i actually had a lot of expectations in venturing to western europe. of course i wanted to see the art and the history and all. but i had expected a wise air of maturity. a sophistication. all that stuff they told us in morals and ethics classes about a well-behaved civil society of cultured people.
you know where i am getting but mind, i was not completely disappointed. flying over germany was exactly how i envisioned a first world country would be. solar panels. wind turbines. and then in the train to the airport, i notice a little graffiti in the tunnel walls and thought, its okay, we got some creative vandalism at home too.
but as i traveled to paris, the graffiti got more and more and from tunnels, they spanned onto walls of almost the entire track passage. in barcelona, the graffiti crept onto parts of the train. by the time i got to rome, the trains are completely covered on colourful spray paints (pic).
and while the trains themselves are efficient – they come every five minutes, tops – but they are old. i suppose it says something about their engineering if old carriages like those are till used, but i remember standing in a train station in paris feeling kinda disappointed that the train arriving was a box-shaped thing with doors that snapped like an impatient french lady.
heck, i remember taking the train back to my hostel in paris one night, and a drunk man sat beside me and started mumbling to me. he went on and on and on. i was still a few stops from my station and i swapped seats since the train was not full. people looked. it was not nice.
i had maybe too high of an expectation of what a first world state of mind would, or should be. appreciation for health and well-being was one of them. but here’s the truth, majority of the locals i met smoked. you think a lot of people smoke at home, well double or triple that make them all chain smokers while you’re at it. in a crowded street, every other person you see is smoking.
i have nothing against smokers, but i am just shocked by the magnitude. there are cigarette vending machines almost everywhere. people in business suits smoked. parents would smoke in front of children and even while pushing prams. young people, old people, rich-looking ones, homeless, boys, girls, there is specific no demographic to it.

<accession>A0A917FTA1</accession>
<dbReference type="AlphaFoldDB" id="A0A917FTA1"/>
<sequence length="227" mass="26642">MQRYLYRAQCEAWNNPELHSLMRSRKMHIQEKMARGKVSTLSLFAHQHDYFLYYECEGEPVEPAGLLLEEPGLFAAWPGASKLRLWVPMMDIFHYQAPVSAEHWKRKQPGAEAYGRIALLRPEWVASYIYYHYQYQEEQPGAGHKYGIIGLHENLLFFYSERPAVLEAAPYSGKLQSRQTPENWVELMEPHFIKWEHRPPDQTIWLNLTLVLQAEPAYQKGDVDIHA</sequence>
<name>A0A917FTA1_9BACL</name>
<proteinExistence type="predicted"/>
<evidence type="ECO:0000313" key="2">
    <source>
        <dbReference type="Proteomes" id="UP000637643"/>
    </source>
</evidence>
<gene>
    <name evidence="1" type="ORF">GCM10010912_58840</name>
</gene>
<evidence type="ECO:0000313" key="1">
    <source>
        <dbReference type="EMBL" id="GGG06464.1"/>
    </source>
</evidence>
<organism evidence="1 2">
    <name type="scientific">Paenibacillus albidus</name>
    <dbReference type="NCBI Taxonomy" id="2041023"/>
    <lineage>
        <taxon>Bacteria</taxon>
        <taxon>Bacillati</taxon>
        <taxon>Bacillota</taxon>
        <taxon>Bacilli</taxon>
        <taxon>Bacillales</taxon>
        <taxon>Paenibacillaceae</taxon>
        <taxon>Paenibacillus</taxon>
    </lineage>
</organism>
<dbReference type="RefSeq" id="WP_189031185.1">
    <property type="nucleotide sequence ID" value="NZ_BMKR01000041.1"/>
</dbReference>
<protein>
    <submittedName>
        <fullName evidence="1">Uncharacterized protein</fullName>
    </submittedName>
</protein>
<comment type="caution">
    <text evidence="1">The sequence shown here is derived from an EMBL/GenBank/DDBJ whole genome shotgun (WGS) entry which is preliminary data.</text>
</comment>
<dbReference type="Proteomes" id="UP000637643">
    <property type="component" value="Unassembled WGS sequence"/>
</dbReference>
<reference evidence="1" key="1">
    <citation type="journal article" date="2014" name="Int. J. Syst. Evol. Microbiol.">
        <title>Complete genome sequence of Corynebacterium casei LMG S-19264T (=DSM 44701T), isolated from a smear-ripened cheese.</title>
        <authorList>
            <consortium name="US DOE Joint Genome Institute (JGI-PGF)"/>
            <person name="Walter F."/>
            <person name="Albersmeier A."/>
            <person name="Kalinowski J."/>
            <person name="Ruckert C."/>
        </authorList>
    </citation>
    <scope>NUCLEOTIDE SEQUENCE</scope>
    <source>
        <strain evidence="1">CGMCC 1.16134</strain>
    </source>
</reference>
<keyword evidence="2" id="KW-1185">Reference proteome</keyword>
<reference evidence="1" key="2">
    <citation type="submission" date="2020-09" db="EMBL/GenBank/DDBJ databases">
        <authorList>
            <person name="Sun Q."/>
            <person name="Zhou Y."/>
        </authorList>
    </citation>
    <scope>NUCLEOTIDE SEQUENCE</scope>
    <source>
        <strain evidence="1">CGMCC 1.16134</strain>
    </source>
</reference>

there was a time i was sitting on some steps in trastevere, rome, and a girl with dreadlocks asked me if i had a lighter. and i told her that i did not smoke. she had to pause awhile to register that idea before moving on to ask someone else.
and the LITTER! oh. my. god. they litter everywhere. there is a bin there, but they still litter. i think this is my greatest shock. name it, they’ve discarded it. sweet wrappers. cigarette boxes. cigarette buds. used plastic cups. bits of whatever. in germany, not so bad. paris, more (to my absolute shock and horror). as for barcelona and rome, there was a joke in my hostel that those two cities smell like washrooms – and this is not completely untrue.
crossing roads. in germany, they wait until the little red man turns greens before they cross the streets – even if there are no cars on the road. in paris, if there are no cars, they would sometimes cross the smaller road even if the little red man is not green. in barcelona, if you gather a group big enough, you can stop traffic. in rome, if you run fast enough, you can get across the road before oncoming cars bashes you to bits.
the homeless and beggers on the street are not a nice story. i mean, homeless and beggers anywhere is not a nice story. but over here, i am confused and a greater part of me really does not know how to feel about it. i see immigrants, mostly illegal i am told, on the streets, and refugees and gypsies – all looking for a handout. they tell me stories of war and dead family members and how they come in search of a new life.
and i hear stories about syndicates and how they use these sob stories of the war to pry for money. they wait at the gates of great churches and cathedrals and bear family photos. a number resort to stealing and pickpocketing – i hear so many stories of these too.
walking on the street at night, i see some streets staggered with drunkards, with a bottle in one hand and a foul word on their lips. they eventually collapse on the steps that would be their refuge for the night. steps that are more often a monument of some of the oldest and greatest civilisations in european history, or in the shadow of one, at least.
these are just some examples of my experiences. i had a brazillian roommate in barcelona who shared the same concerns. the latin american people are more caliante, she tells me. i tell her that asians are friendlier.
you know how there are all those campaigns at home that tells us to look to the west for technology and and the first world mentality? i fear that i don’t quite know what is that first world mentality anymore. for the most part, i am undecided about how i feel about europe. i have no regrets taking the trip and would certainly do it all over again. but, you know.
there is something about roving in that continent that gives me the acute awareness of my asianness, and a sense of pride that i have for being an asian. there is just something about these europeans that i just don’t want to be, and i can’t quite put my finger on that that is.
and it is not that europe was a terrible experience. i had loads of fun that i will share with you on the next post (wait for it! it’s gonna be awesome).
maybe i just went about europe the wrong way. maybe things would have been a universe of difference if i stayed at one of those posh hotels with thick embroided drapes and egyption silk bathrobes. things might have been different if i took those fancy tours with a flag waving guide and everyone had matching hats.
but this is the tale of the poor backpacker who walked in the back lanes of europe and found some of the cobbled roads a little uneven.